England established its colony at Jamestown in 1607 CE, and at first, it seemed as doomed as earlier English colonies such as the Roanoke Colony (1587-1590 CE) and the Popham Colony (1607-1608 CE). Many of the initial Jamestown colonists were upper-class Englishmen who had no prior experience in any kind of productive labor and others seem to have been simply lazy or inept. Captain John Smith (l. 1580-1631 CE) took command of the colony and kept it going until he left for England in October 1609 CE following an accident. Between the fall of 1609 CE and May 1610 CE, the colonists suffered, starved, and many died. Jamestown lost at least 80% of its population between 1607-1610 CE.
In May of 1610 CE, John Rolfe arrived along with Sir Thomas Gates (l. c. 1585-1622 CE) and, shortly afterwards, Thomas West, Lord De La Warr (l. 1577-1618 CE) arrived on another ship. Gates and De La Warr organized the colony while Rolfe busied himself with planting the crop that would not only save it but become the economic foundation of Colonial America: tobacco. The Spanish had cultivated the naturally growing plant known as Nicotiana tabacum and their blend was a closely guarded secret as they had a monopoly on the American tobacco trade. Rolfe had managed to get hold of some of their hybrid seeds which he thought would do well in the marshy soil of Virginia. He was right, and by 1614 CE, he was a wealthy man and the colony was flourishing.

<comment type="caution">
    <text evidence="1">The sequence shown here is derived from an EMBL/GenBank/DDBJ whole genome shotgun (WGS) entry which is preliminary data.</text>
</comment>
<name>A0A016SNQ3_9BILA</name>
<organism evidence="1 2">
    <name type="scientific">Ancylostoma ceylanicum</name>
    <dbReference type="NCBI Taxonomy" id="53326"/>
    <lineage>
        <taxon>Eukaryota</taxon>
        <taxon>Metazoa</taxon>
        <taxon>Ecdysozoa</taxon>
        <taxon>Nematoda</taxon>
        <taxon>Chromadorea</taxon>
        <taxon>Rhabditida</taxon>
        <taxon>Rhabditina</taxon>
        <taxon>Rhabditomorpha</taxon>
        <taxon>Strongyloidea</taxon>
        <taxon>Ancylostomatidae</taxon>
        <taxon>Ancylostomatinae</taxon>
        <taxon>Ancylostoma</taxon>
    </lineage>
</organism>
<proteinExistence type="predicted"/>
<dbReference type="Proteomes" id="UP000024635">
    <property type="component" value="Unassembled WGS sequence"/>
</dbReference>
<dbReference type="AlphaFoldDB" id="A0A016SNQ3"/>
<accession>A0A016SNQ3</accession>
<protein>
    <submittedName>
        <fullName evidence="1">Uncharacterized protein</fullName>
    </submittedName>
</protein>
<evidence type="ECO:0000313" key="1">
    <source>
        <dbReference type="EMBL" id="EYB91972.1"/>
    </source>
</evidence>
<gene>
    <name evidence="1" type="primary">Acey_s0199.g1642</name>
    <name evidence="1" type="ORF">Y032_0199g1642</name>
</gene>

Tobacco & Slavery
Work on tobacco plantations was at first carried out by indentured servants. These were men and women who had agreed to work for a master for seven years in return for passage to North America and a grant of land once they had completed their service. In 1619 CE, the first Africans arrived in Jamestown via a Dutch ship and, although frequently referred to as slaves, seem at first to have been treated in the same way as indentured servants. Scholar David A Price notes:
Although it is tempting to assume that these first recorded Africans in English America were also the first slaves, there is evidence to suggest they were not. They may instead have had the legal position of indentured servants, like many of the white newcomers, eligible for freedom after completing a period of service. (197)